1. To be treated with respect and dignity;
2. to know who is the medical practitioner;
3. to know what to expect during the examination – the process must be discussed with you;
4. the right to access my own medical practitioner, if he or she is available. I must bear these expenses myself;
5. the right to be examined in a place that is designed and equipped for this purpose – not a police cell, charge office or poorly equipped spot.
6. The physical welfare of the person is given priority. No blood or breathalyser sampling procedure may result in delaying urgent medical treatment for a life-threatening condition.
7. Persons who are severely under the influence of liquor must be referred to the hospital for observation.
8. Persons who are being detained and who are to a lesser extent under the influence of liquor must be observed every 15 minutes by an experienced police officer until they are sober.
9. Persons have the right to access their usual routine medication.
10. Every person has the right to be referred for rehabilitation, should it be an obvious case of alcoholism. A recommendation in writing should be made in this for the magistrate’s information.
Assault consists of any unlawful and intentional action –
a) resulting in somebody else’s bodily integrity being directly or indirectly negatively affected; or
b) making somebody else believe that such an attack on his or her bodily integrity is imminent.
This means that assault can be committed in two ways, namely by exercising violence, or by threatening imminent personal violence. Violence can be exercised directly or indirectly.
The direct exercise of violence is how the common man regards violence. It is when X uses a part of his or her body to apply physical strength on a part of Y’s body and thereby makes contact with or touches a part of Y’s body.
Violence is exercised indirectly when the person uses an instrument, e.g. by hitting somebody using a stick, throwing stones, setting a vicious dog on someone, causing a train to derail in order to injure the passengers, or by making use of a third party.
Assault must be unlawful and intentional.
i) Assault with intent to cause grievous bodily harm
If assault is of such a nature that it causes or can cause serious injuries, the crime of “assault with intent to cause grievous bodily harm” is committed.
Assault with intent to cause grievous bodily harm is an independent crime and not simply a more severe form of assault. The requirements for assault with intent to cause grievous bodily harm are exactly the same as those for common assault, but in addition X must also have the particular intent of causing severe injuries. It is not necessary for severe bodily injuries to have been inflicted; merely the intent of inflicting them is sufficient.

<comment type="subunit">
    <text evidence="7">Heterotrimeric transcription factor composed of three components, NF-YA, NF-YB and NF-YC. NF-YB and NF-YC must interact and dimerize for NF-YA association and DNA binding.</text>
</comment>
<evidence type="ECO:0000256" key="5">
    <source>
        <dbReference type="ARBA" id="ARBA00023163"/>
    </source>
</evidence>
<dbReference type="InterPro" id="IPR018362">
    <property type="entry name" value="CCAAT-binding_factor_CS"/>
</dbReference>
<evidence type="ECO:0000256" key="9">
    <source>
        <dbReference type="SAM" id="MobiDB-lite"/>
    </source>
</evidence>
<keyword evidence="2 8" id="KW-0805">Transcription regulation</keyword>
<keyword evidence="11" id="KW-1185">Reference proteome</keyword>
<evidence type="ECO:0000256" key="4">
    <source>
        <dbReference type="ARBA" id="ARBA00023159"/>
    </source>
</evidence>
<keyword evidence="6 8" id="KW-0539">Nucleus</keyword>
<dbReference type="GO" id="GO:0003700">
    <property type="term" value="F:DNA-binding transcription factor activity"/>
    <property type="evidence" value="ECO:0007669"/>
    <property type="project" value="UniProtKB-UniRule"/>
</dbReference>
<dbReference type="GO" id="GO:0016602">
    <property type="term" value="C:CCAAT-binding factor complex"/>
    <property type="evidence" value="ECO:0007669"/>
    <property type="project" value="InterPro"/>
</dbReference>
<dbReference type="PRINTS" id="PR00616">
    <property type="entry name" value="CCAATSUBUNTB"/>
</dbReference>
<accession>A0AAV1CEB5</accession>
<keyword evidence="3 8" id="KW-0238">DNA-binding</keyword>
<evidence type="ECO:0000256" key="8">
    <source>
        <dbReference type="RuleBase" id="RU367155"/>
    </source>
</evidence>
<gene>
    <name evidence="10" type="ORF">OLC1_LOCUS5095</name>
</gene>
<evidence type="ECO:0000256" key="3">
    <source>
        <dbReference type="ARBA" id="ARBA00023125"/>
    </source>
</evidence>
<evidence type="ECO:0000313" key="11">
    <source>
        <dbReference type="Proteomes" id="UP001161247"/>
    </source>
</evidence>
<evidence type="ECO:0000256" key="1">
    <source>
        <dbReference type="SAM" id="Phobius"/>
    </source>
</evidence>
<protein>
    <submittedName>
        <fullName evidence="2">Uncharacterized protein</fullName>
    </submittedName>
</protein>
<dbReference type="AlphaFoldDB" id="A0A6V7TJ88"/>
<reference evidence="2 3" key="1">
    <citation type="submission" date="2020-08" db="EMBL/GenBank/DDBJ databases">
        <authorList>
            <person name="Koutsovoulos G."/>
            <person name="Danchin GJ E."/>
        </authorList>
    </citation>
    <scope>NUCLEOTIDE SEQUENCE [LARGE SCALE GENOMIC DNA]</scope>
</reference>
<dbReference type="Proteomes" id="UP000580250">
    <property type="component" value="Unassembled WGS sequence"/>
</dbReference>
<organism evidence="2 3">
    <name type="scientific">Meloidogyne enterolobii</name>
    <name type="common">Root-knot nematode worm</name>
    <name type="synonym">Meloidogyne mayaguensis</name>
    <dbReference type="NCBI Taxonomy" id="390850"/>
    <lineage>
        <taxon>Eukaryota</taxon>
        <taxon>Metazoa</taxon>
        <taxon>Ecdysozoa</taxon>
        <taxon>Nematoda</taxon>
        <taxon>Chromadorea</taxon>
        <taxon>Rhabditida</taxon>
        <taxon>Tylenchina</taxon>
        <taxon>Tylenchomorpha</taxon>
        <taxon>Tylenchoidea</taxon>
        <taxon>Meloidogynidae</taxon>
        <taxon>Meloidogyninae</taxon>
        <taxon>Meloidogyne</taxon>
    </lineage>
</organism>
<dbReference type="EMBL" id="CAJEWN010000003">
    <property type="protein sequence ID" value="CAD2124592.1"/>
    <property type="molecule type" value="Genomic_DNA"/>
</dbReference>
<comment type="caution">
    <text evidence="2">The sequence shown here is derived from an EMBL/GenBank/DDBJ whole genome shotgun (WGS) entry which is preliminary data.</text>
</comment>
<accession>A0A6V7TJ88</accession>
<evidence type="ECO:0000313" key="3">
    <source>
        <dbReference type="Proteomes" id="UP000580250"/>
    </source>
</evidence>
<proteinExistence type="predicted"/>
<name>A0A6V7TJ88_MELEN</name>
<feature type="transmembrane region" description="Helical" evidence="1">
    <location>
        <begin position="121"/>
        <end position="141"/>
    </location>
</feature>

Factors to be considered when deciding whether there was intent to cause grievous bodily harm include the nature of the weapon or instrument used and the way in which it was used, the part of the body aimed at and the nature of the injuries, if any.
ii) What must I do if I have been assaulted?
You have two choices when you have been assaulted.
You can apply for a protection order, or you can lay a charge, or both.
A protection order is a document warning somebody to stop a particular course of action, or else to run the risk of being arrested. This gives the abuser an opportunity to turn over a new leaf. A crime record will not be disclosed against him/her. The restraining order gives you the power to get a warrant to detain that you can keep and use against the offender if he/she ignores the provisions of the protection order.
Laying a charge means that the police will conduct an investigation and arrest the alleged offender if his/her actions are considered to be a crime.
You can apply for an interim protection order for immediate protection, while the police are concluding the investigation.
d) How do you lay a charge at a police station?
If it is an emergency, call 10111 so that you can be assisted by the police immediately. If it is not an emergency, you should lay a charge at your nearest police station as soon as possible. Make a statement about the events that occurred. The police officer helping you must give you a CAS number for the case. Keep this CAS number and also write down the name and rank of the police officer who helped you. A complainant has the right to know how the case is progressing. You can therefore call the police station at any time and enquire about the case.
The complainant must inform the police officer if his address or telephone number has changed, if he is going to be away for quite a while, if he has obtained new information, when he is being intimidated by the accused or members of his or her family, or if he was offered money to withdraw the case.
The police have to investigate the case and prepare the docket for the public prosecutor. The case is then brought before the court and the presiding officer must decide whether or not the accused is guilty. If the person is found guilty and is sentenced, there are various kinds of sentences ranging from a fine, community supervision and a suspended sentence/delayed detention to imprisonment.
The complainant has the right to be informed of the date of release or parole date of the accused. The complainant also has the right to make submissions to the parole board.